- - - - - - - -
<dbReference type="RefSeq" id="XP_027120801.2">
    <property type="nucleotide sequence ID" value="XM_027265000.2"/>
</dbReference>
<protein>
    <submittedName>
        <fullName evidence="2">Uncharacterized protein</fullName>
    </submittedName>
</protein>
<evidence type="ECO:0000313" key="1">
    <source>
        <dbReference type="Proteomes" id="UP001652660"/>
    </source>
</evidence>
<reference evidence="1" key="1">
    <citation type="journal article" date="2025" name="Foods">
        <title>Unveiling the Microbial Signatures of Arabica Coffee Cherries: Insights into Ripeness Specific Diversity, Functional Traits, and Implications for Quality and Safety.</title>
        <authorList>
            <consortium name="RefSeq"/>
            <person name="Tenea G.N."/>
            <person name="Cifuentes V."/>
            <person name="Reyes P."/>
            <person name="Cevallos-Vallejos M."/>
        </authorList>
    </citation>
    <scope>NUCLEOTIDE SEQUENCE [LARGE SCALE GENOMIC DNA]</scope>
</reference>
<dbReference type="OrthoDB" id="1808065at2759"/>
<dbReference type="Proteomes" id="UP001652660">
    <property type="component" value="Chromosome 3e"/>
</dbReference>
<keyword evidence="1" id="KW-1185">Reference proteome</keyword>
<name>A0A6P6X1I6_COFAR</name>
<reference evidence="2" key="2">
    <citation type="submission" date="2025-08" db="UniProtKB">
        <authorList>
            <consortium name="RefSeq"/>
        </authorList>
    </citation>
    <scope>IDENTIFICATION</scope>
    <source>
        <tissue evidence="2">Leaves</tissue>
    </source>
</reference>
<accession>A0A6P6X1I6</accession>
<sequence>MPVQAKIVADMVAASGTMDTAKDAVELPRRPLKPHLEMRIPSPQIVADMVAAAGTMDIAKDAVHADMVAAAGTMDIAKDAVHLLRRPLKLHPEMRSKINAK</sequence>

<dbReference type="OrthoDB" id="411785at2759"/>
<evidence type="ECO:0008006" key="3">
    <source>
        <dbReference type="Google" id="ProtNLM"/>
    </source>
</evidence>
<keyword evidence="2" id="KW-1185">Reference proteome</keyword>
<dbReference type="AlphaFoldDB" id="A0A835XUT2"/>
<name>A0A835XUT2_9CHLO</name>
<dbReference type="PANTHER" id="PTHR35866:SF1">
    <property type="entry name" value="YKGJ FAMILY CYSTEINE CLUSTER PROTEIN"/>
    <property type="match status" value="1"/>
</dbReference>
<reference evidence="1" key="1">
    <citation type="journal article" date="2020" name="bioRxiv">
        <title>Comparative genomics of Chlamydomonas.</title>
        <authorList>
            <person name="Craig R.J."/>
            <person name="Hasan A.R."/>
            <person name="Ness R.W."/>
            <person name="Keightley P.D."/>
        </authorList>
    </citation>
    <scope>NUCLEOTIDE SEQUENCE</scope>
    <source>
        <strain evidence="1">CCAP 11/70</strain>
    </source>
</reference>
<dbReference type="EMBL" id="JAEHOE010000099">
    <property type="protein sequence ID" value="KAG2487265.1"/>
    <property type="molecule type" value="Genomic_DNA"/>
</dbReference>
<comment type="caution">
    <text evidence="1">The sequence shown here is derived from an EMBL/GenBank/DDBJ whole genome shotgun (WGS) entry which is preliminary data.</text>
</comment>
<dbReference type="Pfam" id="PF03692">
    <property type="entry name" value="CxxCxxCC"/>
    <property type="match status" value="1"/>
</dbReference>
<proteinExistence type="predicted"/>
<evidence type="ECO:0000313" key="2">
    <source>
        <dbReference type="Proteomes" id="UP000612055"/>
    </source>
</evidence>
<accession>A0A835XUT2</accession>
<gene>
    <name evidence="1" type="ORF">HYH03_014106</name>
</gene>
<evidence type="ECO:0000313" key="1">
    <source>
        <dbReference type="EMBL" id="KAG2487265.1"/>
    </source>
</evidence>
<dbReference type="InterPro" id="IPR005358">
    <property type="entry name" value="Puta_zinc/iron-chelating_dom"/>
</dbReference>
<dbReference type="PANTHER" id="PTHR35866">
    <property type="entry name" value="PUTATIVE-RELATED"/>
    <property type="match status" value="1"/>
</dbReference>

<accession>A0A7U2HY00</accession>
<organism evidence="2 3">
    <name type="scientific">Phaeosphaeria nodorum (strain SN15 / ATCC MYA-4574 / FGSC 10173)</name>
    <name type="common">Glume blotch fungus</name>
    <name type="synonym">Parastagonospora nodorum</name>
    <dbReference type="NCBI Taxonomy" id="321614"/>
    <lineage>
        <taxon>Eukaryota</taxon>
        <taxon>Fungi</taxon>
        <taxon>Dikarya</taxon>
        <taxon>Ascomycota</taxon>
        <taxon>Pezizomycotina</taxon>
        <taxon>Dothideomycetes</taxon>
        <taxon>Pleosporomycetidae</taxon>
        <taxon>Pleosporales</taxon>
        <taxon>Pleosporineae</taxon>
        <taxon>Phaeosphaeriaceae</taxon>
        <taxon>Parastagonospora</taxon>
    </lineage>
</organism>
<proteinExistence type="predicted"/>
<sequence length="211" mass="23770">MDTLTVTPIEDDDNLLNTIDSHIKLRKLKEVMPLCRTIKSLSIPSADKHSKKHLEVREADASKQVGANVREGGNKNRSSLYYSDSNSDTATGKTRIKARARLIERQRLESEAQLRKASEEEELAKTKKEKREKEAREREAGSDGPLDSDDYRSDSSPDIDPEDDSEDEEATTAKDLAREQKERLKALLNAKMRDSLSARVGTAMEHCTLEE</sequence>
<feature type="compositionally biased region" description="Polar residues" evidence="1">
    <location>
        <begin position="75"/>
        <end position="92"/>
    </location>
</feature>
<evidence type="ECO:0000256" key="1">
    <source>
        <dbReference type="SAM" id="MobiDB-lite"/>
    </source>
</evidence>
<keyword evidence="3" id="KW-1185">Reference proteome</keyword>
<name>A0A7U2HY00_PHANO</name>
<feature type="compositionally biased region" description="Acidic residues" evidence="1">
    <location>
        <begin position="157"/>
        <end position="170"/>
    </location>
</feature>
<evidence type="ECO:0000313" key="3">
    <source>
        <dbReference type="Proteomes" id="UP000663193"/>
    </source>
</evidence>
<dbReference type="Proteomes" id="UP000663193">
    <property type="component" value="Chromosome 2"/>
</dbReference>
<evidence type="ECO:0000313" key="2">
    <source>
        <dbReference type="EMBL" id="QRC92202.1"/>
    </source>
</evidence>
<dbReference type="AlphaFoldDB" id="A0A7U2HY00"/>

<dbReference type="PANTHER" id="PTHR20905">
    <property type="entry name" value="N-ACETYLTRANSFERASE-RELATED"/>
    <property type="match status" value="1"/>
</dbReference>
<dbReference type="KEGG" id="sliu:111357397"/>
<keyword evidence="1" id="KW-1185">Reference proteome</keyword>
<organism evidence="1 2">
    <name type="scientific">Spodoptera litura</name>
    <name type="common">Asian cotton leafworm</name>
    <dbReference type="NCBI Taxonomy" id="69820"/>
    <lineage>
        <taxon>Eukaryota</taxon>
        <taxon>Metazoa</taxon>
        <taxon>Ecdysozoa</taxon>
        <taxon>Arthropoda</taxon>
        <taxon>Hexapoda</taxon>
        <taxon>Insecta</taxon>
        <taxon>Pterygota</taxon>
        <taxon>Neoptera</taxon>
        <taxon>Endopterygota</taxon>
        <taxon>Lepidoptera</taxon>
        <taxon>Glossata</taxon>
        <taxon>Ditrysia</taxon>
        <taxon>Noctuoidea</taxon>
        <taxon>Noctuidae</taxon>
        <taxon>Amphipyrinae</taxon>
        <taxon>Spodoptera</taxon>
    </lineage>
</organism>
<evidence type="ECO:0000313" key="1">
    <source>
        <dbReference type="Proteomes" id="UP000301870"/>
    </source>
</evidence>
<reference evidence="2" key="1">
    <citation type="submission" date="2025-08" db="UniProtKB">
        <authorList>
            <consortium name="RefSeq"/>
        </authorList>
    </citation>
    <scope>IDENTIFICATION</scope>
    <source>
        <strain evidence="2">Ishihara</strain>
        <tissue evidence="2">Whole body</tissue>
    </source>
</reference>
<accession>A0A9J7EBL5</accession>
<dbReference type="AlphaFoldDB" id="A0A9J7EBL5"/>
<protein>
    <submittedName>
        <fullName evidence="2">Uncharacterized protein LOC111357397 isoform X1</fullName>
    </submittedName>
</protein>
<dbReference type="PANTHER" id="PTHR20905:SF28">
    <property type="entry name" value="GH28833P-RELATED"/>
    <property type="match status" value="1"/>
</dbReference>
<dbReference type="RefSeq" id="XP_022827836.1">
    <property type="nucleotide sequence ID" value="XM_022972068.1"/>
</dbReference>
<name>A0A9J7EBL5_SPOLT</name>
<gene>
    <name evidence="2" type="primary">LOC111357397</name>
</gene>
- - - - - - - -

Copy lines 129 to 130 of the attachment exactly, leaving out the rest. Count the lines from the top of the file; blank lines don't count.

<feature type="compositionally biased region" description="Polar residues" evidence="1">
    <location>